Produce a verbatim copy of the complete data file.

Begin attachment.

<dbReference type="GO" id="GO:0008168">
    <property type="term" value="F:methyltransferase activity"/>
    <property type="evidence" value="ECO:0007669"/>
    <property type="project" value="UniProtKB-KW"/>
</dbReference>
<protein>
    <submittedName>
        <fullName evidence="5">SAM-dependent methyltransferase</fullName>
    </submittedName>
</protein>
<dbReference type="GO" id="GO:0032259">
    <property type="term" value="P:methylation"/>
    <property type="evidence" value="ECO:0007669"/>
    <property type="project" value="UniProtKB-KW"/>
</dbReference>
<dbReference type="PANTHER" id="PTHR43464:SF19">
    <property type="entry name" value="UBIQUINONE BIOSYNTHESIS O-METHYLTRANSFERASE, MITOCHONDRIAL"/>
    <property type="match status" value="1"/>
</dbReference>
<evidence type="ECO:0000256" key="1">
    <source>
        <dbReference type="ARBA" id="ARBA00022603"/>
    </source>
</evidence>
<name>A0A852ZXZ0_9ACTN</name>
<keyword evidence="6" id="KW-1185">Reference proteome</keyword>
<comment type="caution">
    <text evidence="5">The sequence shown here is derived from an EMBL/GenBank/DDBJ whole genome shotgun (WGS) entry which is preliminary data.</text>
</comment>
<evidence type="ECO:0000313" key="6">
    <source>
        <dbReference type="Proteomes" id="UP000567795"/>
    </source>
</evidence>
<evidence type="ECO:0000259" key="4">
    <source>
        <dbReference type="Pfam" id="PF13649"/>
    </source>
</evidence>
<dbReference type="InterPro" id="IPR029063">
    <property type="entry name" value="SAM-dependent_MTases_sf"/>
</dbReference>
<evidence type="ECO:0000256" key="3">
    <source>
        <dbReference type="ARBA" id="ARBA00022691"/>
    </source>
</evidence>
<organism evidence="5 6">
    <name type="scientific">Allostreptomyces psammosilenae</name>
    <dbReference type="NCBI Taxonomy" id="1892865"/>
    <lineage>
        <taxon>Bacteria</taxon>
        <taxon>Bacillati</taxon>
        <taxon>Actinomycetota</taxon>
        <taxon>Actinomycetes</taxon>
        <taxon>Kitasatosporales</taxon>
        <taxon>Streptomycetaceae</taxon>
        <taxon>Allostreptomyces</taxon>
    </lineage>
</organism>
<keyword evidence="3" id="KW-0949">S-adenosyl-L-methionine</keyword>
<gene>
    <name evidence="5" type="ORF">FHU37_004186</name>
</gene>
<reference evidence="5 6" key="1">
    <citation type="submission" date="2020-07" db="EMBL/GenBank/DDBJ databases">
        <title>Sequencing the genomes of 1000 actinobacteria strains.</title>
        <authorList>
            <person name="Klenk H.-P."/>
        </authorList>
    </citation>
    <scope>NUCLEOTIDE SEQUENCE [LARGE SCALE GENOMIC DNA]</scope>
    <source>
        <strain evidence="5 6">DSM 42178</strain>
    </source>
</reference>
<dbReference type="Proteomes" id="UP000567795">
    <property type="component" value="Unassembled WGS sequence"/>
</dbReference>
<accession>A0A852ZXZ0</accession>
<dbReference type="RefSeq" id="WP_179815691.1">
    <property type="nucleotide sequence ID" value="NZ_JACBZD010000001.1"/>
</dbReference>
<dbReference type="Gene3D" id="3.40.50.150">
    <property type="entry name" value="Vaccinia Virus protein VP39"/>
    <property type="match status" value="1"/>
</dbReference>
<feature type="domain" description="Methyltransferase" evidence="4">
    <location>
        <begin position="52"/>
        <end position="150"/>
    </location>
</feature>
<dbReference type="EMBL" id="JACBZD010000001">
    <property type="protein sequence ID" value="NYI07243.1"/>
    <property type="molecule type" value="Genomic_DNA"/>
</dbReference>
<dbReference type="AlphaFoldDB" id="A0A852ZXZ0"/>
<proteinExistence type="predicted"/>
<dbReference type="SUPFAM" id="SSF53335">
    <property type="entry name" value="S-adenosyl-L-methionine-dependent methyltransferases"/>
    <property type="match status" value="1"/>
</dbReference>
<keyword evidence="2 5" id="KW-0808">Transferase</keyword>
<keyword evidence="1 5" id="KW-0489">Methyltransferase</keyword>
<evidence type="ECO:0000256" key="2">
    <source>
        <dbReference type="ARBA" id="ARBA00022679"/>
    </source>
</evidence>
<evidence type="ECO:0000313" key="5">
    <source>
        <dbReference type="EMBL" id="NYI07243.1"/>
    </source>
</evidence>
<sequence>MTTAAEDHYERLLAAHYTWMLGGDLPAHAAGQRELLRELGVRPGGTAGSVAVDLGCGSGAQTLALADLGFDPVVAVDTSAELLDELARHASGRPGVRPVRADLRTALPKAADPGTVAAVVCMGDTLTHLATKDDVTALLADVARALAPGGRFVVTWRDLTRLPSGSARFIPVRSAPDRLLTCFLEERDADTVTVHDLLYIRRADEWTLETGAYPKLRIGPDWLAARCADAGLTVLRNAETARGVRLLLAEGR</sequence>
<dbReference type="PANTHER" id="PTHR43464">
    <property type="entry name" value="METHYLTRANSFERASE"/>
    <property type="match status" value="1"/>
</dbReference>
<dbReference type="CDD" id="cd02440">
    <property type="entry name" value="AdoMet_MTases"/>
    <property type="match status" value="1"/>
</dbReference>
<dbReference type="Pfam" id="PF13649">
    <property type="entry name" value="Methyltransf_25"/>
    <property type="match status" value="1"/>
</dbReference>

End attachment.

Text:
<dbReference type="GO" id="GO:0008168">
    <property type="term" value="F:methyltransferase activity"/>
    <property type="evidence" value="ECO:0007669"/>
    <property type="project" value="UniProtKB-KW"/>
</dbReference>
<protein>
    <submittedName>
        <fullName evidence="5">SAM-dependent methyltransferase</fullName>
    </submittedName>
</protein>
<dbReference type="GO" id="GO:0032259">
    <property type="term" value="P:methylation"/>
    <property type="evidence" value="ECO:0007669"/>
    <property type="project" value="UniProtKB-KW"/>
</dbReference>
<dbReference type="PANTHER" id="PTHR43464:SF19">
    <property type="entry name" value="UBIQUINONE BIOSYNTHESIS O-METHYLTRANSFERASE, MITOCHONDRIAL"/>
    <property type="match status" value="1"/>
</dbReference>
<evidence type="ECO:0000256" key="1">
    <source>
        <dbReference type="ARBA" id="ARBA00022603"/>
    </source>
</evidence>
<name>A0A852ZXZ0_9ACTN</name>
<keyword evidence="6" id="KW-1185">Reference proteome</keyword>
<comment type="caution">
    <text evidence="5">The sequence shown here is derived from an EMBL/GenBank/DDBJ whole genome shotgun (WGS) entry which is preliminary data.</text>
</comment>
<evidence type="ECO:0000313" key="6">
    <source>
        <dbReference type="Proteomes" id="UP000567795"/>
    </source>
</evidence>
<evidence type="ECO:0000259" key="4">
    <source>
        <dbReference type="Pfam" id="PF13649"/>
    </source>
</evidence>
<dbReference type="InterPro" id="IPR029063">
    <property type="entry name" value="SAM-dependent_MTases_sf"/>
</dbReference>
<evidence type="ECO:0000256" key="3">
    <source>
        <dbReference type="ARBA" id="ARBA00022691"/>
    </source>
</evidence>
<organism evidence="5 6">
    <name type="scientific">Allostreptomyces psammosilenae</name>
    <dbReference type="NCBI Taxonomy" id="1892865"/>
    <lineage>
        <taxon>Bacteria</taxon>
        <taxon>Bacillati</taxon>
        <taxon>Actinomycetota</taxon>
        <taxon>Actinomycetes</taxon>
        <taxon>Kitasatosporales</taxon>
        <taxon>Streptomycetaceae</taxon>
        <taxon>Allostreptomyces</taxon>
    </lineage>
</organism>
<keyword evidence="3" id="KW-0949">S-adenosyl-L-methionine</keyword>
<gene>
    <name evidence="5" type="ORF">FHU37_004186</name>
</gene>
<reference evidence="5 6" key="1">
    <citation type="submission" date="2020-07" db="EMBL/GenBank/DDBJ databases">
        <title>Sequencing the genomes of 1000 actinobacteria strains.</title>
        <authorList>
            <person name="Klenk H.-P."/>
        </authorList>
    </citation>
    <scope>NUCLEOTIDE SEQUENCE [LARGE SCALE GENOMIC DNA]</scope>
    <source>
        <strain evidence="5 6">DSM 42178</strain>
    </source>
</reference>
<dbReference type="Proteomes" id="UP000567795">
    <property type="component" value="Unassembled WGS sequence"/>
</dbReference>
<accession>A0A852ZXZ0</accession>
<dbReference type="RefSeq" id="WP_179815691.1">
    <property type="nucleotide sequence ID" value="NZ_JACBZD010000001.1"/>
</dbReference>
<dbReference type="Gene3D" id="3.40.50.150">
    <property type="entry name" value="Vaccinia Virus protein VP39"/>
    <property type="match status" value="1"/>
</dbReference>
<feature type="domain" description="Methyltransferase" evidence="4">
    <location>
        <begin position="52"/>
        <end position="150"/>
    </location>
</feature>
<dbReference type="EMBL" id="JACBZD010000001">
    <property type="protein sequence ID" value="NYI07243.1"/>
    <property type="molecule type" value="Genomic_DNA"/>
</dbReference>
<dbReference type="AlphaFoldDB" id="A0A852ZXZ0"/>
<proteinExistence type="predicted"/>
<dbReference type="SUPFAM" id="SSF53335">
    <property type="entry name" value="S-adenosyl-L-methionine-dependent methyltransferases"/>
    <property type="match status" value="1"/>
</dbReference>
<keyword evidence="2 5" id="KW-0808">Transferase</keyword>
<keyword evidence="1 5" id="KW-0489">Methyltransferase</keyword>
<evidence type="ECO:0000256" key="2">
    <source>
        <dbReference type="ARBA" id="ARBA00022679"/>
    </source>
</evidence>
<evidence type="ECO:0000313" key="5">
    <source>
        <dbReference type="EMBL" id="NYI07243.1"/>
    </source>
</evidence>
<sequence>MTTAAEDHYERLLAAHYTWMLGGDLPAHAAGQRELLRELGVRPGGTAGSVAVDLGCGSGAQTLALADLGFDPVVAVDTSAELLDELARHASGRPGVRPVRADLRTALPKAADPGTVAAVVCMGDTLTHLATKDDVTALLADVARALAPGGRFVVTWRDLTRLPSGSARFIPVRSAPDRLLTCFLEERDADTVTVHDLLYIRRADEWTLETGAYPKLRIGPDWLAARCADAGLTVLRNAETARGVRLLLAEGR</sequence>
<dbReference type="PANTHER" id="PTHR43464">
    <property type="entry name" value="METHYLTRANSFERASE"/>
    <property type="match status" value="1"/>
</dbReference>
<dbReference type="CDD" id="cd02440">
    <property type="entry name" value="AdoMet_MTases"/>
    <property type="match status" value="1"/>
</dbReference>
<dbReference type="Pfam" id="PF13649">
    <property type="entry name" value="Methyltransf_25"/>
    <property type="match status" value="1"/>
</dbReference>